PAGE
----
Royal Gorge, Colorado, USA about 1892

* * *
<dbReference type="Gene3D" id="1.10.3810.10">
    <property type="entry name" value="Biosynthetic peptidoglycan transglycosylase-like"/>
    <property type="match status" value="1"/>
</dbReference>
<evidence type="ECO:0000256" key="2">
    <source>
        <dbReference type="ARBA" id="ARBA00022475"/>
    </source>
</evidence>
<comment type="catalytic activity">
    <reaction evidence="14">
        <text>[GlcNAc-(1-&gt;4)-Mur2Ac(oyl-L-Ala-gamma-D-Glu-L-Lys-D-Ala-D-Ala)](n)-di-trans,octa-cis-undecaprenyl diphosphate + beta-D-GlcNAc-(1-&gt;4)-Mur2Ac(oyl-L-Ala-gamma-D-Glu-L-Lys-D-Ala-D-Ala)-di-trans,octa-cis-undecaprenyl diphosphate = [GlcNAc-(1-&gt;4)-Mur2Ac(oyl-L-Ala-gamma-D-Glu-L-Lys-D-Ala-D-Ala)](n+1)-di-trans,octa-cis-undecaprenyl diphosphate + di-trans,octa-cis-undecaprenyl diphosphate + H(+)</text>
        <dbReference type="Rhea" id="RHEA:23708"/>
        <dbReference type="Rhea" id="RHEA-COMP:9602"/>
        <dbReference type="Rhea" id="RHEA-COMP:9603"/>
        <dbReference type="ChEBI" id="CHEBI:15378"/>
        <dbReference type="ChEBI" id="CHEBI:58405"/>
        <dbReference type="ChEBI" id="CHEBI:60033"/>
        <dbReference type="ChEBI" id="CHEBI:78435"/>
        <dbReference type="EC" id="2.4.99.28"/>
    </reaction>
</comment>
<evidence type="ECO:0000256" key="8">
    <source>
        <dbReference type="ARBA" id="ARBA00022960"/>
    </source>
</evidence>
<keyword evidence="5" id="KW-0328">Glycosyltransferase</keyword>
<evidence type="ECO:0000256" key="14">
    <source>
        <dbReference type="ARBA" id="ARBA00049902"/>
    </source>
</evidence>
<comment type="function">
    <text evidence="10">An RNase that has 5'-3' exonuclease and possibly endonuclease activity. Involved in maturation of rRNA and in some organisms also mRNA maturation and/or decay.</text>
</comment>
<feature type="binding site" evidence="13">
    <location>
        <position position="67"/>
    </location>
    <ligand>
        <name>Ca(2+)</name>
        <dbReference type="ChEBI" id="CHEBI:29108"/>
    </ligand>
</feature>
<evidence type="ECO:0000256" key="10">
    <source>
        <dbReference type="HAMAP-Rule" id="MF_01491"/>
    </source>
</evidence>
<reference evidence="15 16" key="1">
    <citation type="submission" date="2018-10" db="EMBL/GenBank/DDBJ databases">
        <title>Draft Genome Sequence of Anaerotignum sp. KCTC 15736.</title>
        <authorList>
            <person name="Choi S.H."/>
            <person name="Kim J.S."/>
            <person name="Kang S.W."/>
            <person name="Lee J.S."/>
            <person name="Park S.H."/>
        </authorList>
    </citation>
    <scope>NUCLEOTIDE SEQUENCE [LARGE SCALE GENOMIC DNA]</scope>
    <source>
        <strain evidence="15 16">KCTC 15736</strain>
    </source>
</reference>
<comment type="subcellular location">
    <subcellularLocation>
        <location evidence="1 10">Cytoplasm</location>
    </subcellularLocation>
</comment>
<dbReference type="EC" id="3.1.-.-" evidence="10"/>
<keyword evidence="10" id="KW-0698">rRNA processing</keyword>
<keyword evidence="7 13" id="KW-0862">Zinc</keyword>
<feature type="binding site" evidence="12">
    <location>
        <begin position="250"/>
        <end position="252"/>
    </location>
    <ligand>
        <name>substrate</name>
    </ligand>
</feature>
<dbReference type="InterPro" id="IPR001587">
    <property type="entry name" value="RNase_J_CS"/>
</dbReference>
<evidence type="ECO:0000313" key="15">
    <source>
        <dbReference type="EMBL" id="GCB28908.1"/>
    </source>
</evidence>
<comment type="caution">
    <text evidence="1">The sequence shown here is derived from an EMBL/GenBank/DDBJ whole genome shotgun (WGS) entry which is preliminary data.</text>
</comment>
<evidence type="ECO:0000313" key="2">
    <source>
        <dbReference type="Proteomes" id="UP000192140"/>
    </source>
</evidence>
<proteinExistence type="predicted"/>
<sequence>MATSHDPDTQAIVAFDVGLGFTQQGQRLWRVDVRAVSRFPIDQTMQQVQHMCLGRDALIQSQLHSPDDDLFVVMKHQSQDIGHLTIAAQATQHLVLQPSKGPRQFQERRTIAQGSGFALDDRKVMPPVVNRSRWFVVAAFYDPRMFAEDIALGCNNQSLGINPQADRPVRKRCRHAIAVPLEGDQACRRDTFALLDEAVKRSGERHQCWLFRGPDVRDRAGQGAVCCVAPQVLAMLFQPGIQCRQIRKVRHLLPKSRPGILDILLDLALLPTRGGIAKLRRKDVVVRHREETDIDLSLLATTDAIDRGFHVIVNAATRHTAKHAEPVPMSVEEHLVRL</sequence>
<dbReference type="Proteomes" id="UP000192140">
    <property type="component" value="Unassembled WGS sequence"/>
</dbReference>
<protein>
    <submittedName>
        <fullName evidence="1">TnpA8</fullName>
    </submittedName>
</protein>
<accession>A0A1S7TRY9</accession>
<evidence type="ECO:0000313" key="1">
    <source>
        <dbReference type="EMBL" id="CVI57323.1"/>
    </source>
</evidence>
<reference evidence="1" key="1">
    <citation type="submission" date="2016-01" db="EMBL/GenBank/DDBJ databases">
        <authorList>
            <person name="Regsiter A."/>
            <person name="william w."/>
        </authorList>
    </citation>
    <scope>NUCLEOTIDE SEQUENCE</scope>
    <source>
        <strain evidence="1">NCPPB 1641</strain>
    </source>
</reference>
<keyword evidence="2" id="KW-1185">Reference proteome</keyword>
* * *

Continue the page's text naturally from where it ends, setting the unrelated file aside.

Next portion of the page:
ROYAL GORGE, COLORADO — One never wearies of the canons of Colorado. All of them are sublime, and each has some peculiarities distinctively its own. Sometimes the walls of one of the wild gorges rise perpendicularly from the water’s edge, leaving no space for a man to walk beside the foaming stream of which it is the passage-way. At other times the canon widens into a narrow valley, through which roads are made. Some gorges are hemmed in by walls 300 or 400 feet in height, while others are enclosed by cliffs ten or twelve hundred feet in altitude. The Grand Cañon is even 4,000 feet in depth! In some the swiftness of the current equals that of the “Limited Express;” in others it descends with moderation and is fairly navigable. Some have their walls of marble carved by the elements and polished by the waves, and glittering with almost all the colors of the rainbow. All sorts of architectural forms have shaped themselves on either side in ages of the past, till now their awe-inspiring buttresses and pinnacles look like the ruined and deserted castles of the Gods. No photographic view can ever do such scenery justice, nor can the most brilliant writer give to it sufficient praise. The pencil of Gustave Doré alone might partially reveal the weird and awful grandeur of these Colorado chasms, hundreds of miles in length, thousands of feet in depth; terrific scars upon the face of Mother Earth, which never more shall be effaced until our Planet’s cycle of existence shall have brought it once more to its Parent Sun. (from John L. Stoddard, Glimpses of the world; a portfolio of photographs of the marvelous works of God and man – 1892)


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